What is mindset and why is it important?
Mindset is a simple idea discovered by world-renowned Stanford University psychologist Carol Dweck from decades of research on achievement and success a simple idea that makes all the difference. Dr. Dweck realized that there are two mindsets: a fixed mindset and a growth mindset.
In a fixed mindset, people believe their basic qualities, like their intelligence or talent, are simply fixed traits. They spend their time documenting their intelligence or talent instead of developing them. They also believe that talent alone creates success without effort. They’re wrong.
In a growth mindset, people believe that their most basic abilities can be developed through dedication and hard work—brains and talent are just the starting point. This view creates a love of learning and a resilience that is essential for great accomplishment. Virtually all people who have achieved top performance, had these qualities. Studies show that it is people with a growth mindset (as opposed to a fixed mindset) who achieve in life, are successful in all they do and are happy. Of course, this is exactly what we want for all our children.
Teaching a growth mindset creates motivation and productivity in the worlds of business, education, and sports. It enhances relationships and increases achievement.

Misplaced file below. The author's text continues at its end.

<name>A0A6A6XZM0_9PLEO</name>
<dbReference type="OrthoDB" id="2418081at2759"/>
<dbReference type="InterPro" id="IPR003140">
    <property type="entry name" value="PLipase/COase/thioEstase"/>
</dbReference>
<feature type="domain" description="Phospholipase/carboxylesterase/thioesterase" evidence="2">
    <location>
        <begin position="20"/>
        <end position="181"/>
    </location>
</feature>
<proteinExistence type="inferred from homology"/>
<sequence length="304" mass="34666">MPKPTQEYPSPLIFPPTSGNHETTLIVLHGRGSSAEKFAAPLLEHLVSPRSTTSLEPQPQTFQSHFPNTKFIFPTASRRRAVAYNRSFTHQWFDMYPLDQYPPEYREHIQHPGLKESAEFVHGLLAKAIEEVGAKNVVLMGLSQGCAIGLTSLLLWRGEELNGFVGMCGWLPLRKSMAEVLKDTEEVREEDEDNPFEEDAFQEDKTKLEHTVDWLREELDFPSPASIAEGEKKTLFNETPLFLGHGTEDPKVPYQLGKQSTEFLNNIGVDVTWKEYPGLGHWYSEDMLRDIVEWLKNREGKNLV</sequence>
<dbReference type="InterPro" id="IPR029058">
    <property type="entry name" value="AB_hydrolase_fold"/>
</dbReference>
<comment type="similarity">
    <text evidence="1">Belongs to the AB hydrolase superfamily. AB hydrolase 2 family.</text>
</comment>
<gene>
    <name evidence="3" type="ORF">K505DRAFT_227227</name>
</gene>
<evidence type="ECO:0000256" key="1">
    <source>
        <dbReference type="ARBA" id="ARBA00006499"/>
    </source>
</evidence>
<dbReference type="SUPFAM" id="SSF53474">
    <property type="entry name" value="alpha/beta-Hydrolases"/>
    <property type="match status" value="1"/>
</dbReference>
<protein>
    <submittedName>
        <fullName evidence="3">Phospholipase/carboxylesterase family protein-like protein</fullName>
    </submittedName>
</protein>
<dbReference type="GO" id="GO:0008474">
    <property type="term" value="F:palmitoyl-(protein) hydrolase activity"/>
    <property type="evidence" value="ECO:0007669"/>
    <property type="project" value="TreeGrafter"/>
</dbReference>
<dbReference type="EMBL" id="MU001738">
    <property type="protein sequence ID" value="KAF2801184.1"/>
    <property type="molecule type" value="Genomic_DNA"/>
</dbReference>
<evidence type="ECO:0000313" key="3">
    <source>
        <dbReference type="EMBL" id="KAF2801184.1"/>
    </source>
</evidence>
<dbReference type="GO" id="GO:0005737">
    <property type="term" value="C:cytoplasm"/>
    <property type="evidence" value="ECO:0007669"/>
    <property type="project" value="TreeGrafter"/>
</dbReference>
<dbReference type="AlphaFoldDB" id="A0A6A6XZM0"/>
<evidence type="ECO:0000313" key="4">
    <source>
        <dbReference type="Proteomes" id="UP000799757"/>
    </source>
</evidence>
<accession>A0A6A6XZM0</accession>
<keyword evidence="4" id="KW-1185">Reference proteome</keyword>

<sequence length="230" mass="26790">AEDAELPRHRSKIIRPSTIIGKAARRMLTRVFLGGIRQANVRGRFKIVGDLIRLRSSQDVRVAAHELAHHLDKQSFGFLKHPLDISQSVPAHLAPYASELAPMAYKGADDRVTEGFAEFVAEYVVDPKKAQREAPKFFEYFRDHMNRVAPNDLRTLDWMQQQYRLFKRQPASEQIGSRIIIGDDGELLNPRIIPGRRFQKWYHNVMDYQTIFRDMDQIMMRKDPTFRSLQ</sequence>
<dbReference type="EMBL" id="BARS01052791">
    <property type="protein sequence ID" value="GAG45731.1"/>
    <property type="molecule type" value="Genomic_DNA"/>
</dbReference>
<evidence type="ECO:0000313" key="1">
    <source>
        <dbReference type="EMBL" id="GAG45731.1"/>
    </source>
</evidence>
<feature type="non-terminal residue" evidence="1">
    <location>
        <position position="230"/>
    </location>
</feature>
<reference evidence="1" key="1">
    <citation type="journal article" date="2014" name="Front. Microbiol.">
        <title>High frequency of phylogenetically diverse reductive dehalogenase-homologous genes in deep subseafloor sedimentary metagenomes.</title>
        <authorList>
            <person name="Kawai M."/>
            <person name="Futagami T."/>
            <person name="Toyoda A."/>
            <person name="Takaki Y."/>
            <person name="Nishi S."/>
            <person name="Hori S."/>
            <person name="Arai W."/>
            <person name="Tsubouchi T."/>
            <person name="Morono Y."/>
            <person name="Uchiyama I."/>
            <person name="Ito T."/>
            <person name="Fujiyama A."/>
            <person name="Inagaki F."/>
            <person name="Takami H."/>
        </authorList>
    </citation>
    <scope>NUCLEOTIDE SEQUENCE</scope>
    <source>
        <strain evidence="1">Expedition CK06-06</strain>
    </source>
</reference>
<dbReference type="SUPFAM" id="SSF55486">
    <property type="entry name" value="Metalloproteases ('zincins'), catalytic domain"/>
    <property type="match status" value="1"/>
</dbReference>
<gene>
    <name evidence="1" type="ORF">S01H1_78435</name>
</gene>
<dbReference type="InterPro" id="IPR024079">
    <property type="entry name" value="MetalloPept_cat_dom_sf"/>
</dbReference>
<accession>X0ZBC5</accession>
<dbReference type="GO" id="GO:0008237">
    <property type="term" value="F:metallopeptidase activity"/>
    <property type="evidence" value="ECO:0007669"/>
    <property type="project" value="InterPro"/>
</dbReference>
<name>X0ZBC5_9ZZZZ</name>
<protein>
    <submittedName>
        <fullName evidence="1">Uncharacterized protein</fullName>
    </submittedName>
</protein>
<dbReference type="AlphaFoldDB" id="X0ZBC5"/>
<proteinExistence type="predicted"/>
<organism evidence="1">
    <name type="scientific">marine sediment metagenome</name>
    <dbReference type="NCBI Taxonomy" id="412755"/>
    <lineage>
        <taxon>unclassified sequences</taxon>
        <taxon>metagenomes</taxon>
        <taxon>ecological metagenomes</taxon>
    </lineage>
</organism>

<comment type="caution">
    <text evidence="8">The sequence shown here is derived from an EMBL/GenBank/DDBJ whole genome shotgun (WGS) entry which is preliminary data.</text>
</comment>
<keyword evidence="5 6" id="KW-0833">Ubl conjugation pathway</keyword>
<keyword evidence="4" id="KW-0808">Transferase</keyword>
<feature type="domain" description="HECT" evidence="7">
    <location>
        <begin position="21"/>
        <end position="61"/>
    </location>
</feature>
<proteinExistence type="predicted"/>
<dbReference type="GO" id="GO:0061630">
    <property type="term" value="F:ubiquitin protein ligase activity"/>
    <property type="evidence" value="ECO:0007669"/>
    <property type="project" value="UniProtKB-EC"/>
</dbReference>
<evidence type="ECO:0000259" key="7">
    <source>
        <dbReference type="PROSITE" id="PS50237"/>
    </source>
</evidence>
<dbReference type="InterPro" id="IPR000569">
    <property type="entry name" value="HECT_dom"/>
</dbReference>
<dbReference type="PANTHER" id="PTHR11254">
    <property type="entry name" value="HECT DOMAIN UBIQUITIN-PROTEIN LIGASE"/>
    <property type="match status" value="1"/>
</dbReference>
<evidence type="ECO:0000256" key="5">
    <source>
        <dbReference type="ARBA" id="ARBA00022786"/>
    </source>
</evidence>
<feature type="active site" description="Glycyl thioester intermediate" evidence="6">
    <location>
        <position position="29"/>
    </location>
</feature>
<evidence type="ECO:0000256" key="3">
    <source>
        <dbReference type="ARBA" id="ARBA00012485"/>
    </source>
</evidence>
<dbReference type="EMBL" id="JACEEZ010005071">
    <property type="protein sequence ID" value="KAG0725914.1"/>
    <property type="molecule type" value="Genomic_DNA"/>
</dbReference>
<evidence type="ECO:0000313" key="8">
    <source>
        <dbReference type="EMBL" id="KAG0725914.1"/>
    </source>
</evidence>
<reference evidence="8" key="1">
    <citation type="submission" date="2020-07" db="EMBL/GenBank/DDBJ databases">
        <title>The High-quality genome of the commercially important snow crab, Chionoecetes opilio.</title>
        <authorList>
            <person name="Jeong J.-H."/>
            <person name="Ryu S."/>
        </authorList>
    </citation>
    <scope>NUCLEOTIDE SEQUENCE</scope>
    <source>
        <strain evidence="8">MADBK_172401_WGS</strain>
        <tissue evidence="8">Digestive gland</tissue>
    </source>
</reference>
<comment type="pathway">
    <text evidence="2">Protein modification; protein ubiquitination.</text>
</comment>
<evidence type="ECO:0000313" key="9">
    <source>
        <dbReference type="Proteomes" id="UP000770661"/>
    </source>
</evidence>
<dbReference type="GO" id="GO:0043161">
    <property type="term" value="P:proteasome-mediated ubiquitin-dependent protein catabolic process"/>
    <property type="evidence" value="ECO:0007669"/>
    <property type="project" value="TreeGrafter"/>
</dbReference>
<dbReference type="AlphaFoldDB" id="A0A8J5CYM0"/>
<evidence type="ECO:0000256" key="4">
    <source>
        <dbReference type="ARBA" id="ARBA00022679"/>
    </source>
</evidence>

How can you support a growth mindset in your children?
No parent thinks, “I wonder what I can do today to undermine my children, subvert their effort, turn them off learning, and limit their achievement.” Of course not. Rather, we think, “I would do and give anything, to make my children successful.” Yet, many of the things we do boomerang. Our best intentioned judgments, lessons, and motivating techniques often, unintentionally, send the wrong message.
In fact, every word and action sends a message. The things we do and say tell children how to think about themselves. They can hear a fixed mindset message that says, “You have permanent traits and I’m judging them,” or they can hear a growth mindset message that says, “You are a developing person and I am interested in your growth.”
The most important thing you can do to help your child instill a growth mindset is to praise them for effort rather than for talent. Messages like, “You learned that so quickly! You’re so smart!” teach children that effort is a sign of weakness and that they are either smart or not smart. If these children encounter difficulty in the future, they may not know how to deal with it. Instead, messages such as, “I like the way you approached that problem,” or “Good job to hang in there and find a different strategy that worked,” or “Sorry, that seemed to be too easy for you; let’s do something more challenging.” teach kids that effort is something we can all benefit from to reach our full potential, and that we need to be working purposefully in order to grow.
Growth Mindset at St. Wulstan’s!
Having been introduced to the concept of growth mindset at St. Wulstan’s this year, pupils have participated in a range of activities to learn more about it and try to display a growth mindset in school (and at home). Pupils are taught how their brains work and how new connections are formed when we try new things and practise them, over and over.
Below, you will find relevant and useful references for further reading, including a copy of the PowerPoint which will be used at the parents' workshop on Growth Mindset.
Click here for the Parent Workshop Information.
Click here for the PowerPoint Presentation.
Click here for the Parent Guide